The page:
As mentioned yesterday, we’re more or less rounding the circle this week with our Monday Quiz.
Covered in recent blogs have been Peter Lorre, Mary Astor and Humphrey Bogart. We decided to complete The Maltese Falcon notables roster with Sydney Greenstreet.
He certainly qualifies for Joe’s designation awarded Lorre and Astor, that of character actor STAR.
How much do you really know about this vast and vastly entertaining screen actor? Well, we hope you took yesterday’s quiz to find out. To refresh yourselves on the questions, just scroll down a bit to Monday’s blog. Now, on to our answers:
1) Answer: d) Donald Crisp won the best supporting acting Oscar awarded in 1942 for his role in John Ford’s How Green Was My Valley. Besides Greenstreet, Walter Brennan, Charles Coburn and James Gleason were also nominated in that category.
2) Answer: b) 61. The Hollywood phase of his career came after decades Greenstreet spent decades as a stage actor (see next answer).
3) Answer: d) 40 years spent treading the boards both on Broadway and on the stage in Greenstreet’s native England.
4) Answer: Ok, we admit to making this a trick question. So you’ll get credit no matter your choice. Mongomery Clift, Phyllis Thaxter, Alfred Lunt and Thomas Gomez ALL were in the Broadway cast (along with Greenstreet) of 1940’s There Shall Be No Night by Robert E. Sherwood. The play had a lengthy run and won a Pulitzer Prize.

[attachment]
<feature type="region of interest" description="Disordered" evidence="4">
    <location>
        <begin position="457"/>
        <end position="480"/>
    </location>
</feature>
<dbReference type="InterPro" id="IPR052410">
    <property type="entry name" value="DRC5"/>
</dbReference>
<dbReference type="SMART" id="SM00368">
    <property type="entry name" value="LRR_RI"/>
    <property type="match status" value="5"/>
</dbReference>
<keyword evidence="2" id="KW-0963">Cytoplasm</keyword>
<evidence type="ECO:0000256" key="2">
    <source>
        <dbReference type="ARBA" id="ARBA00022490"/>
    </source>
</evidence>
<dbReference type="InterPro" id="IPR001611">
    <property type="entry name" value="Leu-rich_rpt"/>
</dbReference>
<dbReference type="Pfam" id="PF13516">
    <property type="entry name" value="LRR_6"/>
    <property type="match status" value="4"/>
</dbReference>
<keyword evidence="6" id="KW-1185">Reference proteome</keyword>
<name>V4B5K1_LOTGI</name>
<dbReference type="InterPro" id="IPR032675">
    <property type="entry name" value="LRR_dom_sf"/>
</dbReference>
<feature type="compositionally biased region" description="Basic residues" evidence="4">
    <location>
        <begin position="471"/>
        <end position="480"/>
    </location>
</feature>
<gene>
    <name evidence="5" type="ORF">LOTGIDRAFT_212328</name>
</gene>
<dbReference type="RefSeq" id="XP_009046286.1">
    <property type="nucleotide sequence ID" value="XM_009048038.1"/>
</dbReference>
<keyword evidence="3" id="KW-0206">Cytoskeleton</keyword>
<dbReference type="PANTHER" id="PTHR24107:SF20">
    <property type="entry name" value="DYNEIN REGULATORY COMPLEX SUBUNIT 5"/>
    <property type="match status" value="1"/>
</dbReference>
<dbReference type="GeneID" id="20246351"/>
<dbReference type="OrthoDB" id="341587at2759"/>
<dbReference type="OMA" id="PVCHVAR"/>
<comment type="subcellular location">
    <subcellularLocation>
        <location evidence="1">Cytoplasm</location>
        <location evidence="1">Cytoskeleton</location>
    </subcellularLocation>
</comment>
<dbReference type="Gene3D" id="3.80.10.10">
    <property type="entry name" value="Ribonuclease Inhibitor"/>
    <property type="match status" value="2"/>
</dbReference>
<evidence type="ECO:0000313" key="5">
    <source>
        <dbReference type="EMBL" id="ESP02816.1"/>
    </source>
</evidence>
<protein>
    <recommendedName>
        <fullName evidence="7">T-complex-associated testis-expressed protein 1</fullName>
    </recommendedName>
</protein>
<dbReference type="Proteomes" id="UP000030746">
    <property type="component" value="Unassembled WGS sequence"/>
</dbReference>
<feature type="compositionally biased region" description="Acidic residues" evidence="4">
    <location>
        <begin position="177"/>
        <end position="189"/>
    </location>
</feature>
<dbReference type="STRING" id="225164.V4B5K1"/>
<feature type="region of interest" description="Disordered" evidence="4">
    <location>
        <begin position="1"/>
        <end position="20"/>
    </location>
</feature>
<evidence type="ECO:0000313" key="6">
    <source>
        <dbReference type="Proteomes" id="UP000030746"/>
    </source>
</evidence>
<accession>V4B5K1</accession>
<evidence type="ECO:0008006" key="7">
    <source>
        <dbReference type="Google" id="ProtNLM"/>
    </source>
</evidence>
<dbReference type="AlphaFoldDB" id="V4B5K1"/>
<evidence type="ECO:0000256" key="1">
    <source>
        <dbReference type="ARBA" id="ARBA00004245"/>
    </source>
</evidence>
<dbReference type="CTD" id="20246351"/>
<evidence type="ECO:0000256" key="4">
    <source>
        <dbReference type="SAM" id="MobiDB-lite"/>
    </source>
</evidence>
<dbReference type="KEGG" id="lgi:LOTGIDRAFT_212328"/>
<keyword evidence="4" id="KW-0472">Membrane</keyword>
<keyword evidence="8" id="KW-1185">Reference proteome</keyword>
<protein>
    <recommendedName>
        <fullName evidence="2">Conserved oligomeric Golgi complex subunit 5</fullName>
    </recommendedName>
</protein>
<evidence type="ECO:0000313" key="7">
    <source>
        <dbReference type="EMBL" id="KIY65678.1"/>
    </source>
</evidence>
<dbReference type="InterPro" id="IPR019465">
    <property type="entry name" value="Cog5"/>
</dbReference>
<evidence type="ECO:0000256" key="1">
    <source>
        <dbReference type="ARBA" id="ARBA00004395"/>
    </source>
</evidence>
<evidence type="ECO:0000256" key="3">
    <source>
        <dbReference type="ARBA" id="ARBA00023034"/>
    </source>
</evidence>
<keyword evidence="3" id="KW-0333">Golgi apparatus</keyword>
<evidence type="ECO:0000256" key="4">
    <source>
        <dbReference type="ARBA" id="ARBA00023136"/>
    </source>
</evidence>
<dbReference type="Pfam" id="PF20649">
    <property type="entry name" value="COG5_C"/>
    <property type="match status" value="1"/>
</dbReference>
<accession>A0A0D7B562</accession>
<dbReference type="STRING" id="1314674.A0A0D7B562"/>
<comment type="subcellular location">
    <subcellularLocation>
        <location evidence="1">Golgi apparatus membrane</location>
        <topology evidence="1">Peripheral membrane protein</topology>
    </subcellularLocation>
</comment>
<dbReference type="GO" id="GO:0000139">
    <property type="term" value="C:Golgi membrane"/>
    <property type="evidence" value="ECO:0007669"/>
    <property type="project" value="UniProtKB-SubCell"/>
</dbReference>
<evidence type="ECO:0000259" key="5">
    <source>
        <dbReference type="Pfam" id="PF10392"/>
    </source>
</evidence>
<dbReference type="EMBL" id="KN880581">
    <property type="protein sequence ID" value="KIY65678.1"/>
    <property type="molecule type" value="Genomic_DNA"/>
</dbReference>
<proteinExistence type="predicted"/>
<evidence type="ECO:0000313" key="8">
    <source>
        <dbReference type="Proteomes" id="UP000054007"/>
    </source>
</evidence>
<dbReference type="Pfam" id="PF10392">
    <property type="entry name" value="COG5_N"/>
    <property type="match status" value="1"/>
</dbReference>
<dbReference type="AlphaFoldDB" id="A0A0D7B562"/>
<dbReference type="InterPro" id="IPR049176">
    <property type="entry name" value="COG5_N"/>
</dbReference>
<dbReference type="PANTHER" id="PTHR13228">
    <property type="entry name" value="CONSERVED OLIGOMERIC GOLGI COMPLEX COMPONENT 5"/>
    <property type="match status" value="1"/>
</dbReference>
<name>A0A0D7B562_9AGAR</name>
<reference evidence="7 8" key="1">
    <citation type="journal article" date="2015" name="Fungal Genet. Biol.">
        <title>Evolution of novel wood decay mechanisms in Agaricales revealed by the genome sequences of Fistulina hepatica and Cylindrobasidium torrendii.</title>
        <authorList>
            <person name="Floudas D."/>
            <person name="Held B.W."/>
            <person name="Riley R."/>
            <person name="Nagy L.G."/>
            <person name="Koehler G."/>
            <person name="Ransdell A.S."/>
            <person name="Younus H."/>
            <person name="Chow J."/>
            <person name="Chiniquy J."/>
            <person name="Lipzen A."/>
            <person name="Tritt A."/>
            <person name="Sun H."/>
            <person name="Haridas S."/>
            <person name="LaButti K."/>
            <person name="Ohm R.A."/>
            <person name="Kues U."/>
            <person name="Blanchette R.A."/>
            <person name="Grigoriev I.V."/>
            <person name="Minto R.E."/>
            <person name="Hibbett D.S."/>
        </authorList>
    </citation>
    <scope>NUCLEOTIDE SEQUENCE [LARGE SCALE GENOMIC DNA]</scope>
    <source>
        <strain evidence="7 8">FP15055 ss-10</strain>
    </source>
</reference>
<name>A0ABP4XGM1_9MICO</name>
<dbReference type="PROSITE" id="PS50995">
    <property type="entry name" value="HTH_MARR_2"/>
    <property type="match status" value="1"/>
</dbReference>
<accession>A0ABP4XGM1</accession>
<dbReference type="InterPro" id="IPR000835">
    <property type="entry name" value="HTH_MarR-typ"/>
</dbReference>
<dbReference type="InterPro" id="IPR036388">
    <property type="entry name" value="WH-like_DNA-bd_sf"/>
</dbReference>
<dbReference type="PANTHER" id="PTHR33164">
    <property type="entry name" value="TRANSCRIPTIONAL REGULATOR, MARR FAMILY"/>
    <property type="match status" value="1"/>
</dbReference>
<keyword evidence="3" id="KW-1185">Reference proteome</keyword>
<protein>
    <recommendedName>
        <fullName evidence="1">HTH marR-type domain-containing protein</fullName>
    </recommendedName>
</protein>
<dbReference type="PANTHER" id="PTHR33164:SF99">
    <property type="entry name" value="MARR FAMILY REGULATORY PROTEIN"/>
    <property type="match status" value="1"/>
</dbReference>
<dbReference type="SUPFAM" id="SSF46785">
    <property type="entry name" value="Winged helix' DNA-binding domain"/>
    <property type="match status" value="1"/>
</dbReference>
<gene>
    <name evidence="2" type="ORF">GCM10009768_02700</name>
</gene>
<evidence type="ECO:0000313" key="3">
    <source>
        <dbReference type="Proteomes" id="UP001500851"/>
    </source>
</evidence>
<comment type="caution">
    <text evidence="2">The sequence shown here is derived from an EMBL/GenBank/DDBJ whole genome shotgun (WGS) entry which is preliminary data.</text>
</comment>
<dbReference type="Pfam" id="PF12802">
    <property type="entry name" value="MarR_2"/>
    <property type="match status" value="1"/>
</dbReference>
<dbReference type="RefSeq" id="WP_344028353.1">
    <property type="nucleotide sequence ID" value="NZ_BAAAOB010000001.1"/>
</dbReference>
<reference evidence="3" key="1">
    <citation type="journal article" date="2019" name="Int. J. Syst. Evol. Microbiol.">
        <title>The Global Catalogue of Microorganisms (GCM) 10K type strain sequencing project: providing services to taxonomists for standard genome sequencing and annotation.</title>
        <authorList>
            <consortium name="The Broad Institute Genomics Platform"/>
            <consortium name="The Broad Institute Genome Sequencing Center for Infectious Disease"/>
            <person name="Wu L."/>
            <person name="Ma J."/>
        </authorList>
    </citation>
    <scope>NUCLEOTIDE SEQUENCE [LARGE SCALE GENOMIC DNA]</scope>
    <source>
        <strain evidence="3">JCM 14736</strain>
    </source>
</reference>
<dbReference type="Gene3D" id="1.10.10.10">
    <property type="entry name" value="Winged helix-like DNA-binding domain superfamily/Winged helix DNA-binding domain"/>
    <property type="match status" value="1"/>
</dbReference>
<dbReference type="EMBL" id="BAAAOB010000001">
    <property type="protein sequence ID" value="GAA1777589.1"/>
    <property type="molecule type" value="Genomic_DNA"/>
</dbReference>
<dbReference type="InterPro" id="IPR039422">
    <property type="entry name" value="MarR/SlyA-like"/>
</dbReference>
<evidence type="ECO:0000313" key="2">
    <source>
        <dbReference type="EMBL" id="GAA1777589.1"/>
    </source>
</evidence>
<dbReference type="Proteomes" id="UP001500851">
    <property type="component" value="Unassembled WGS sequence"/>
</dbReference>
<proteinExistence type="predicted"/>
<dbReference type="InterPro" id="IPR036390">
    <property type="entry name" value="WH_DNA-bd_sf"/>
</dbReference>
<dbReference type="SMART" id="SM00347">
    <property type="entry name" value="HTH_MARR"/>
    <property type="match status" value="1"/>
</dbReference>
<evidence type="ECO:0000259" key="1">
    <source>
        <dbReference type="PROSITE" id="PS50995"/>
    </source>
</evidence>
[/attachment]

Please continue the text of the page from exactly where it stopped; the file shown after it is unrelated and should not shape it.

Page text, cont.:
5) Answer: a) Greenstreet and Peter Lorre appear in nine films together. That’s nearly half of the some 25 titles made overall by Greenstreet. They make a great couple.
6) Answer: c) Joan Crawford administers TWO slaps to Greenstreet’s kisser in Flamingo Road.
7) Answer: b) False. Greenstreet married Dorothy Marie Ogden in 1918 when he was nearly 40. The couple stayed married until his death at age 74 in 1954.
8) Answer: d) Greenstreet appears as the jaded, fly-swatting Casablanca night club owner who keeps close tabs on Rick’s Cafe Americain. He isn’t in the picture for long but he’s hard to forget.
9) Answer: a) Greenstreet’s character in Across The Pacific is a German agent posing as a Japanese-speaking academic with a post in the Philippines. He tosses off lines such as “Japanese make great servants…wonderful little people.” When the picture came out in 1942 Hollywood could get away with such dialogue.
10) Answer: d) Flamingo Road. Greenstreet’s character in the picture, a corrupt southern sheriff, may have been fat but he was hardly easy going or friendly.